This upscale grocery chain uses Gamification in a different way.  Instead of a stand-alone marketing program like Duane Reade, Whole Foods leverages game mechanics to enhance the social media and mobile components of existing marketing campaigns. In a recent promotion, Whole Foods rolled out the “14-Day Blast Off” campaign, which challenged consumers with a set of tasks that focus on making healthy life choices such as getting daily exercise or eating better. Throughout the course of two weeks, badges were given after participants completed one mission of healthy living per day. The missions were designed to ease the players into healthy living with small but important gains. Whole Foods understands that its consumers want to eat well and live a healthy lifestyle.  Instead of pushing out information, this campaign used fun and engaging missions (i.e. games) that promoted the desired behavioral change.  Interestingly, Whole Foods also uses Gamification to promote positive behavioral change among employees.  If the employee can achieve company goals like losing weight, they can get a discount on products.

Three elements made these programs successful.  Each integrates Gamification as part of its existing online and offline marketing campaigns and business strategies; the retailers linked game mechanics to their deep understanding of a user’s habits and practices; and; their executions were fun and engaging, tapping into a consumer’s intrinsic desires like competition and achievement.  As well, there are now enough successful Gamification examples across multiple sectors to generate best practices around program design and implementation.

For more information on our services and work, please visit us at Quanta Consulting Inc.

On location analytics

Imagine yourself a retailing executive. Most likely you want to improve your understanding of actual customer behavior so that you could develop better inventory, marketing, and merchandising programs. What if your firm had the ability to track real consumer behavior across multiple locations, ranging from where they come from, to their buying habits and through to why they made specific transactions.  That would be very powerful – and soon a common occurrence thanks to the emerging field of location analytics.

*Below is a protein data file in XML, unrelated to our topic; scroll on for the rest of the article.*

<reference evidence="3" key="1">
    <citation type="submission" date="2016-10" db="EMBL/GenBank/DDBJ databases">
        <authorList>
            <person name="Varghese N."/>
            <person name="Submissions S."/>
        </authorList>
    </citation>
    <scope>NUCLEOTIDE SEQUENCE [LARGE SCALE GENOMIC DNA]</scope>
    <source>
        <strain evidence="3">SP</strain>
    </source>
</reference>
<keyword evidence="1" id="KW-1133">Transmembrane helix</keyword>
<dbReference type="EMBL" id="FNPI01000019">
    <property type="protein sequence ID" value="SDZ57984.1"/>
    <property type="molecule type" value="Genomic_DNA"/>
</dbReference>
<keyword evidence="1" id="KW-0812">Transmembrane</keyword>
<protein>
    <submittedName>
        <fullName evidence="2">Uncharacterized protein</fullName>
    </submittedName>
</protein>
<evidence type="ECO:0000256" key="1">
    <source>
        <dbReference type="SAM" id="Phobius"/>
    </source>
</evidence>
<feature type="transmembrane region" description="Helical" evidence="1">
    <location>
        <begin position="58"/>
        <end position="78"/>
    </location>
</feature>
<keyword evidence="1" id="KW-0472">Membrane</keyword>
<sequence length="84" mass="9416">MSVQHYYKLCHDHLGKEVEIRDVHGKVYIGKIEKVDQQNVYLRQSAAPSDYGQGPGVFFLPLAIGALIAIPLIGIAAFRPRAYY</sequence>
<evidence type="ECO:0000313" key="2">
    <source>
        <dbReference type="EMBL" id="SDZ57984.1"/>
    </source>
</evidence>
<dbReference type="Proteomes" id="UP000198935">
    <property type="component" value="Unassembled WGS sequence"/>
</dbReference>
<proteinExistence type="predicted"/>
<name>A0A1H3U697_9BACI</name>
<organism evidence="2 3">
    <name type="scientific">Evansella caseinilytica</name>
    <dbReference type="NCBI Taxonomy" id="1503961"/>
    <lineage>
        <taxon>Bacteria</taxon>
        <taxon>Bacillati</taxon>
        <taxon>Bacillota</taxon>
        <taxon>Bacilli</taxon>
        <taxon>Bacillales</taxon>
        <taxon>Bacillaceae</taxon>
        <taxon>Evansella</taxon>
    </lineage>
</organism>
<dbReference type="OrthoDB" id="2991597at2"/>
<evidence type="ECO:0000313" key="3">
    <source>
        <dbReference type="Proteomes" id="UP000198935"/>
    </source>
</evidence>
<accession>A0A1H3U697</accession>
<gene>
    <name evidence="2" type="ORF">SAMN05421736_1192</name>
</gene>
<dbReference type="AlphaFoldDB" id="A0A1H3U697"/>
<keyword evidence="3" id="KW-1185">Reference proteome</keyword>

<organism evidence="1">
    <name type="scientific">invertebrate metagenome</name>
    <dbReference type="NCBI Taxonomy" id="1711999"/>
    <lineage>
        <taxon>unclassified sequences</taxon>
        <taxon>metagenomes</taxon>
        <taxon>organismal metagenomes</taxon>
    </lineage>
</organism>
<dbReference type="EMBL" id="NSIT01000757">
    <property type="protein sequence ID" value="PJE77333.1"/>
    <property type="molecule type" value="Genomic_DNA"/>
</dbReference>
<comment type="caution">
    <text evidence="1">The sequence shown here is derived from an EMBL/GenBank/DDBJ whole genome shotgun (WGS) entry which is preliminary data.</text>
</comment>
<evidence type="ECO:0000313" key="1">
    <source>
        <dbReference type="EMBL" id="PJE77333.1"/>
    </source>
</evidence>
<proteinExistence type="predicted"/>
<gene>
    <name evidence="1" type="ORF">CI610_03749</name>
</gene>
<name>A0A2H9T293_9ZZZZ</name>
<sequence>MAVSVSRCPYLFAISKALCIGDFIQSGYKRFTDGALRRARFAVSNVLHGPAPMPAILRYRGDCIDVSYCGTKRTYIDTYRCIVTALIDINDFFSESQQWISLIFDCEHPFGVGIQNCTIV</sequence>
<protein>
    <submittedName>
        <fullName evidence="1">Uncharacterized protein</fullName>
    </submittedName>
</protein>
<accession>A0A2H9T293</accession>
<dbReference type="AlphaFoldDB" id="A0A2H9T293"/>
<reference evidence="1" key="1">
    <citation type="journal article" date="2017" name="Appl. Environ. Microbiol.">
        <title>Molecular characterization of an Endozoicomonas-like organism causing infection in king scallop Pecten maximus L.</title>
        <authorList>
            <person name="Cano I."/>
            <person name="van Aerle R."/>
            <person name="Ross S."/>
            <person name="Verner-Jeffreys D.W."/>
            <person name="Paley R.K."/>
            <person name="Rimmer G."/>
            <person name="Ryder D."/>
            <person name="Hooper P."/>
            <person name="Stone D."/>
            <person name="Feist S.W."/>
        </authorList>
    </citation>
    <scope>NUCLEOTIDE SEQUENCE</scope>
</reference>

Simply put, LA collects, aggregates and analyzes a person’s credit card and GPS-device activity (e.g., interacting through social networking sites) to find relationships between place and action on their shopping and purchasing behavior.  LA’s uniqueness traces to its ability to mine insights between the interplay of unstructured data like physical location, geographic context, behavioral activities and social habits. The power of LA is further magnified when it can overlay these location-centered insights with structured data found in existing databases like the census, internal CRM information and traditional geospatial technology that collects static information on roads, homes etc.

A quintessential Big Data application, LA uses sophisticated algorithms, high performance computing, analytical capabilities and multiple data sources to identify hidden consumer and population patterns that can aid decision making and planning.  A number of industries like retailing, real estate development, retail banking, and service firms are beginning to use LA to significantly improve marketing program effectiveness, enhance customer satisfaction and right size operations. This compelling value proposition plus the intersection of business and technology developments is spawning a rapid growth in the market. According to ABI Research, the LA market is forecasted to be $9B by 2016.  No wonder, some of the world’s biggest IT firms including Microsoft, Apple, Facebook and Cisco have recently bought stakes in some leading LA providers.

There are many potential applications for LA services.  Within a large mall, retailers can understand what items were bought, where and when; why did the purchases happen in certain stores and; how were the transactions executed.  More importantly, firms can understand the relationship between these variables in order to get a complete picture of aggregated consumer behavior at the mall.  For example, where do shoppers and non-shoppers come from? Why do some consumers go to one store first? Or, why do people neglect to purchase from a particular store?